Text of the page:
-[A] rich and memorable book. . . . Bromwich appears here in his well-established role as a public intellectual, as civilized as he is trenchant, observing with a mixture of dark wit and moral exasperation diverse aspects of the contemporary American scene. He has a good essay, both horrifying and funny, on the destruction of privacy in the modern United States; a remarkable essay on the psychopathology of political ambition; a fine piece questioning 'cultural identity' as a liberal shibboleth.---Seamus Perry, Times Literary Supplement

-Moral Imagination brings together a dozen pieces published over the past twenty years in which [Bromwich] mostly explores the minds of people he admires. There is a particularly fine discussion of Lincoln and the constitutional necessity of the Civil War. There are also spirited attacks on the culture of celebrity and on the chicanery of Dick Cheney, which will have most readers whooping.---Ferdinand Mount, London Review of Books

-Bibliophiles, scholars and concerned citizens--all will find provocation and enlightenment here.---Kirkus Reviews

-Bromwich delivers a probing and incisive collection of essays about culture, politics, imagination, and the war on terror. . . . Moral Imagination is an eloquent, demanding, and fiercely polemical work likely to appeal most to independent-minded readers and scholars alike.---Lee Polevoi, Foreword Reviews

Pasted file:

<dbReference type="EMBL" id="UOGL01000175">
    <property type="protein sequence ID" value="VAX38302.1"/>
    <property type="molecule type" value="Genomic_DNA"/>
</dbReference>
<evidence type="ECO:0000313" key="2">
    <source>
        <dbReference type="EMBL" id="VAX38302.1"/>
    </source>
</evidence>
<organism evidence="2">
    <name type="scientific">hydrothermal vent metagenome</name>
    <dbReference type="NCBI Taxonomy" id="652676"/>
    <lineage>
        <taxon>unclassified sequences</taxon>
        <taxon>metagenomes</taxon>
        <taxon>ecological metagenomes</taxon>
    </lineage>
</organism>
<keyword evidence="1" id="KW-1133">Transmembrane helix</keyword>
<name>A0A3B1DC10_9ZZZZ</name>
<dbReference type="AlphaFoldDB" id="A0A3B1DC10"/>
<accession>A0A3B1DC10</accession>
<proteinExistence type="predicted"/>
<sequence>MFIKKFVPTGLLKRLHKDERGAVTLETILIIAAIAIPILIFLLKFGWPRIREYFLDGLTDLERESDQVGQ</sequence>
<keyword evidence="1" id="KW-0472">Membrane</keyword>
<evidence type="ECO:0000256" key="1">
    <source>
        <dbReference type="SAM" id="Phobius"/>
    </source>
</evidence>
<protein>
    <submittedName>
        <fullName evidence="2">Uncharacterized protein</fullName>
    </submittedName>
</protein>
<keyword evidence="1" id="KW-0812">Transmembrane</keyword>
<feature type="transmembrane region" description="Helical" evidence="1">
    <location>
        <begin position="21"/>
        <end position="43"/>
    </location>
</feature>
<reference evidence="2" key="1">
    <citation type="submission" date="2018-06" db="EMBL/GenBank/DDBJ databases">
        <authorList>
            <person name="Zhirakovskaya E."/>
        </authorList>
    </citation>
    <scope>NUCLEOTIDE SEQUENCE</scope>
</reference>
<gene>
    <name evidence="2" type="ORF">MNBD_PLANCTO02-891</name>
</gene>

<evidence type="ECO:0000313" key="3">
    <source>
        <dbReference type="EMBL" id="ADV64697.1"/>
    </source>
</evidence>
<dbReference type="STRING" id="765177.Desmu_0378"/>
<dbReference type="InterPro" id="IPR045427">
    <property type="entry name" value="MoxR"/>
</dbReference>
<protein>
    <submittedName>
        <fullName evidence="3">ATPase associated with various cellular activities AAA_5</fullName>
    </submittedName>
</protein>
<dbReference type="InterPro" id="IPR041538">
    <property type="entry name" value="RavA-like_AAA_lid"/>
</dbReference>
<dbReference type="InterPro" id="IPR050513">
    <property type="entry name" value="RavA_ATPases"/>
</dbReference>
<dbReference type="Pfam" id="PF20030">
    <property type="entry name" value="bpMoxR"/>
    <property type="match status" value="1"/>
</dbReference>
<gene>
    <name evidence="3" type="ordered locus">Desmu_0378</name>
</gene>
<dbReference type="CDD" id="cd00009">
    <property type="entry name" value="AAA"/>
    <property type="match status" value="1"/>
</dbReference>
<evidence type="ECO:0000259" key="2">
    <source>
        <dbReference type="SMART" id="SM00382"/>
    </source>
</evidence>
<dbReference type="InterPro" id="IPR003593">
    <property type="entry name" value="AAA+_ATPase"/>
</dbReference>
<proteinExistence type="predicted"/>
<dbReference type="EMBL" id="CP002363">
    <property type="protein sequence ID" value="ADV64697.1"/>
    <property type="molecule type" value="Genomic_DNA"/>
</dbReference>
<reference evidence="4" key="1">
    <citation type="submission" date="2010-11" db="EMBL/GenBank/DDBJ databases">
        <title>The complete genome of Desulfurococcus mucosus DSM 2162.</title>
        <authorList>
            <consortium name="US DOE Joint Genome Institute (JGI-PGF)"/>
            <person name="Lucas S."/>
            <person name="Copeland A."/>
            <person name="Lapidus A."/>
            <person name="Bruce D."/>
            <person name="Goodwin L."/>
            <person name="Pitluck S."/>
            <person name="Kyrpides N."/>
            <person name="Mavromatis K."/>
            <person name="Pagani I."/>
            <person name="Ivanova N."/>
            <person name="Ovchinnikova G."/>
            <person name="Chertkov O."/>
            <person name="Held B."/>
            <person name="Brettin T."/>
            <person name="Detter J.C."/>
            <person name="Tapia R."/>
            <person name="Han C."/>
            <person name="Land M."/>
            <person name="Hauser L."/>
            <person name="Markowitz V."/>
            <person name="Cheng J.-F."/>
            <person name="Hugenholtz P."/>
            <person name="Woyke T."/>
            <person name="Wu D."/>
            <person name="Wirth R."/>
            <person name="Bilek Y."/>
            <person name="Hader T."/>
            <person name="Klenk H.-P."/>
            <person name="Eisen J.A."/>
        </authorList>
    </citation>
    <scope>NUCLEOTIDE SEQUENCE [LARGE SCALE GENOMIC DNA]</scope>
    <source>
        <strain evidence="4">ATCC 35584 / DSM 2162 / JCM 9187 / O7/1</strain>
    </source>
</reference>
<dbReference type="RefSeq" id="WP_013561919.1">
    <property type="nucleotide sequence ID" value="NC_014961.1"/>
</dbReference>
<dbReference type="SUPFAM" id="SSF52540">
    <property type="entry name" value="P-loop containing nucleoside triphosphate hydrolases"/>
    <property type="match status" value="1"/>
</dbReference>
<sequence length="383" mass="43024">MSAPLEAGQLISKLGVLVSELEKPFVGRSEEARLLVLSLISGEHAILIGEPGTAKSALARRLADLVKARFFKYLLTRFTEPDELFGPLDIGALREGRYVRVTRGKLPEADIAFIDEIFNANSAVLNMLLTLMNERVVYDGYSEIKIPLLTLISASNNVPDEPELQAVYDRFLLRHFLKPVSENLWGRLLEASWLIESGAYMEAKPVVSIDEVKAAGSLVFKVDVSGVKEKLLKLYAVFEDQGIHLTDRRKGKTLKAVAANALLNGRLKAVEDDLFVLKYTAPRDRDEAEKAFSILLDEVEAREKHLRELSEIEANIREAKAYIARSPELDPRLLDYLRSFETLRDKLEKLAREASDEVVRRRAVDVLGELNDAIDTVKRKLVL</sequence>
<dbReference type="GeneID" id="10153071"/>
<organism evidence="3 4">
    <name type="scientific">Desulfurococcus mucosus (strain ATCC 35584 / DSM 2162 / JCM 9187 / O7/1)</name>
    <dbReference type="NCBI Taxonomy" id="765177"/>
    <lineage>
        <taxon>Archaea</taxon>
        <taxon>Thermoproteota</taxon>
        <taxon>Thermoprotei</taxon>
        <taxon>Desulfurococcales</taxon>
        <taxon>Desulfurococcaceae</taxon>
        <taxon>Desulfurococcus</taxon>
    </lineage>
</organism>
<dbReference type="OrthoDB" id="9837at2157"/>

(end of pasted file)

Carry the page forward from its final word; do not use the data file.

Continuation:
-Bromwich as a stylist belongs to the older, better class. . . . [Moral Imagination] is clearly a product of . . . bracing self-reflection.---Helen Andrews, Books & Culture

-Moral Imagination is an important book. . . . [T]he patient reader will be well rewarded by the author's many insights into some of our nation's most pressing concerns.---Walter G. Moss, History News Network

-In this collection of essays, Bromwich eschews identity politics and multiculturalism from a 'left' perspective, preferring instead the concept he articulates with the book's title: 'moral imagination.'. . . These essays are demanding but well worth the effort.---Choice

-Bromwich's book of essays is rich, well-cooked and a most satisfying dish.---Bob Lane, Metapsychology Online Reviews

Buchrückseite

"David Bromwich is the most penetrating cultural critic in contemporary America. No one writes more shrewdly or eloquently about the pathologies of our public discourse. His essays are grounded in a firm grasp of modern intellectual history, but he wears his learning lightly. Moral Imagination reveals Bromwich's extraordinary combination of aesthetic elegance and ethical seriousness, as he dissects the insidious alliance of identity politics, publicity culture, and imperial fantasy--even while he reminds us of the forgotten strengths of our own political tradition. This is a book to treasure for its prose as well as for the power of its insights."--Jackson Lears, author of Rebirth of a Nation